Monday, April 20, 2015

13 Week Novel—Week 8: The Chaos of Figuring Out a Novel

If you started this 13 week process with a new book project, you're probably still in the happy I'm gonna get this novel done! phase. For me, this lasts until, approximately, page 78. It's funny that this number has a hold on me. I started two novels before I was 12 years old and stopped writing them both on page 78. I still find this number to be one where everything comes easily—I don't know what it is, but it flows without much effort.
"Almost all interesting systems are chaotic..." says Martin Sharman. I'd include writing a novel in that. 
Image: Martin Sharman, "Quantum Ripples in Chaos"
Now, as I muddle through the last quarter, everything takes a lot longer. Parts of scenes flow, but I'm not sure where they fit. Am I introducing new stuff? I really can't care at this point. When I reread, the new ideas that I bring in may be just what is needed to help me cut out the first hundred pages. Who knows? It's just writing.

If you're writing a novel with a strong physical plot, or a character-based novel working primarily with one or two characters, I'm jealous. I want a plot-driven novel right about now.

When I started the current incarnation of this novel, I thought I working on the story of a single character with a simple external plot and an inner plot that I expected to be a little more complicated. I started with certain ideas about the plot.

I hadn't done any planning for my previous book. I wrote it all the way through, but it's sitting in a box somewhere. I thought it might be a good idea to plan this time, so I used the basic ideas of plot to develop a structure.
This kind of plotting is not applicable to every story.
As I learned more about each character and how each of them affected the plot, things became more than complicated. I'd changed the story multiple times (or rather, my characters did) and everything continued to grow. Around page 300, the story became a web of different strands that overwhelmed me.

To attempt to bring order to the chaos, I thought it would be useful to try to sort out those strands with a diagram. Here's what I came up with on butcher paper for Act 1:
This makes it seem like my novel makes more sense than it does.
I wanted it to fit into a nice little chronological line. This seemed untenable, though; it didn't show me how my storylines were weaving together, it was going to go on forever, and it did not seem to adequately represent how I was envisioning my novel—which looked, roughly, like this:
The story divides into 3 strands and becomes exciting in one regard while everything else suffers. Then they all collide.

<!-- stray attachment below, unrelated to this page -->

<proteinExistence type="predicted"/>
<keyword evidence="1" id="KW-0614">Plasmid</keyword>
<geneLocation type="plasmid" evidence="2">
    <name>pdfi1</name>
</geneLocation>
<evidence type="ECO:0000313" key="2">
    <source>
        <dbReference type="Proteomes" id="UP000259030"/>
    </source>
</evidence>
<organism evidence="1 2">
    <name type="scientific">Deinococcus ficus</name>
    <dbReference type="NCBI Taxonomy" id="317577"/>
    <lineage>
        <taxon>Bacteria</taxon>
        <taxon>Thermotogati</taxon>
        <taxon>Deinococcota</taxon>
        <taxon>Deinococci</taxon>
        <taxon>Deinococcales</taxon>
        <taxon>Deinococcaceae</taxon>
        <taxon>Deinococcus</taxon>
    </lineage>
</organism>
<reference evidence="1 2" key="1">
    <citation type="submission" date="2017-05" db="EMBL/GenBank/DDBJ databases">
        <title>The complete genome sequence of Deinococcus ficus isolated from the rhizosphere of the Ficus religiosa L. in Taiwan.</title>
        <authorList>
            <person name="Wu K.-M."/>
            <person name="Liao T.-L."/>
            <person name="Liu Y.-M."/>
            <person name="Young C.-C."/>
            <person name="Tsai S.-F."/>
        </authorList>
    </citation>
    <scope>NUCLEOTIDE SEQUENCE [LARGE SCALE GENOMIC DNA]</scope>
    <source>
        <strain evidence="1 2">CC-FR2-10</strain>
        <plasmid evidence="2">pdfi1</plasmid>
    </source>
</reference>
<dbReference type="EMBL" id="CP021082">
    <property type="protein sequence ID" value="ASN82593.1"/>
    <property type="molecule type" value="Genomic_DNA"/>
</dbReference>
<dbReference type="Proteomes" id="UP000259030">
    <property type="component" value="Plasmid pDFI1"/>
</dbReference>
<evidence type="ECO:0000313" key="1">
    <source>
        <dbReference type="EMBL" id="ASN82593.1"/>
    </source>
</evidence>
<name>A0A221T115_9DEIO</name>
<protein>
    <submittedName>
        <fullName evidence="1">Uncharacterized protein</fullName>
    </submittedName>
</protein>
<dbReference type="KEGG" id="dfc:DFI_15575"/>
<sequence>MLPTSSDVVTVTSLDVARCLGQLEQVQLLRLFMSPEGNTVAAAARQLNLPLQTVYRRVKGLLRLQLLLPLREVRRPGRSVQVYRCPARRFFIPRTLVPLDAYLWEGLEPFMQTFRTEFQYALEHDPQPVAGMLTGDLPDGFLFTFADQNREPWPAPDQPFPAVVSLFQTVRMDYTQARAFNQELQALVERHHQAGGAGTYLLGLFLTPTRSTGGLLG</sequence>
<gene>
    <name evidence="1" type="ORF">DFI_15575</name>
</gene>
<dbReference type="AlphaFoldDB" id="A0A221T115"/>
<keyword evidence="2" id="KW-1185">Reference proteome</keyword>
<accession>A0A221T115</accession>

So I stopped with the process and tried to figure out this issue with the way storylines interacted and affected each other.
This was not useful.
See? I created spiders.

If only I could figure out how each character's story and the story's themes fit with each other. What I needed were transparencies. Remember transparencies? Fortunately, I was teaching college in the time of transparencies and still had almost an entire box. Outdated technology comes in handy sometimes.

Here's what I did:

1. I went through each issue/theme that contributes to my character's coming of age story and determined the plotline for that issue, point by point—because several characters usually interact with each theme.

2. I focused on the six major characters' personal plotlines and wrote those out point by point.

3. For those same six characters, I then wrote out a plot for each one as it related to the protagonist. Yes, point by point again.
Oh my goodness... I'm realizing how much work this was now. 

4. Next, on paper, I created a visual plotline for each of those six characters as they related to the protagonist. I used Kurt Vonnegut's model for creating the “shape,” rather than the standard three act structure's mountain
Welcome to my brain.
5. After that, I tried to create a rough time scale so that the events in each plotline could coordinate where they needed to.

6. Finally, I transferred the plotline for each character onto its own transparency. This is a bit of a challenge because I needed to pay attention to that time scale and could only put a little of each plotline onto a transparency at once before overlaying another one to make sure they matched up and were staying consistent within the timeline. It's a lot of flipping through transparencies and comparing what is happening in each one.
What I came out with may look a bit daunting all together:
This actually makes sense to me.
But the ability to see how two lines work together is pretty cool.
Or rather, super-cool.
And the ability to see how they separate, so the miserable parts and the ecstatic highs balance each other until they ultimately meet and return to a new norm really gave me a better sense of how each event affects another.
This allowed me to play with the lines to think about impact and how to resolve the story.

Maybe my six transparency method isn't for everyone. All the methods we read about and try to follow are not universal either.

Maybe the best method for each of us is one we find on our own. 

For this week:
  • Keep up with your weekly 2500 words.
  • What are you doing to get through the middle of your draft? What helps you? What makes sense in your mind?
  • Check in next week. Say hi.
Coming in a little late? Find out about the 13 week challenge here. And see the first week's activities here.  

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1 comment:

  1. Whoa, it is such hard work, isn't it? Kudos to all good writers who can organize their thoughts so well. I haven't thought of starting a novel because I couldn't really keep things like this. :) For now at least.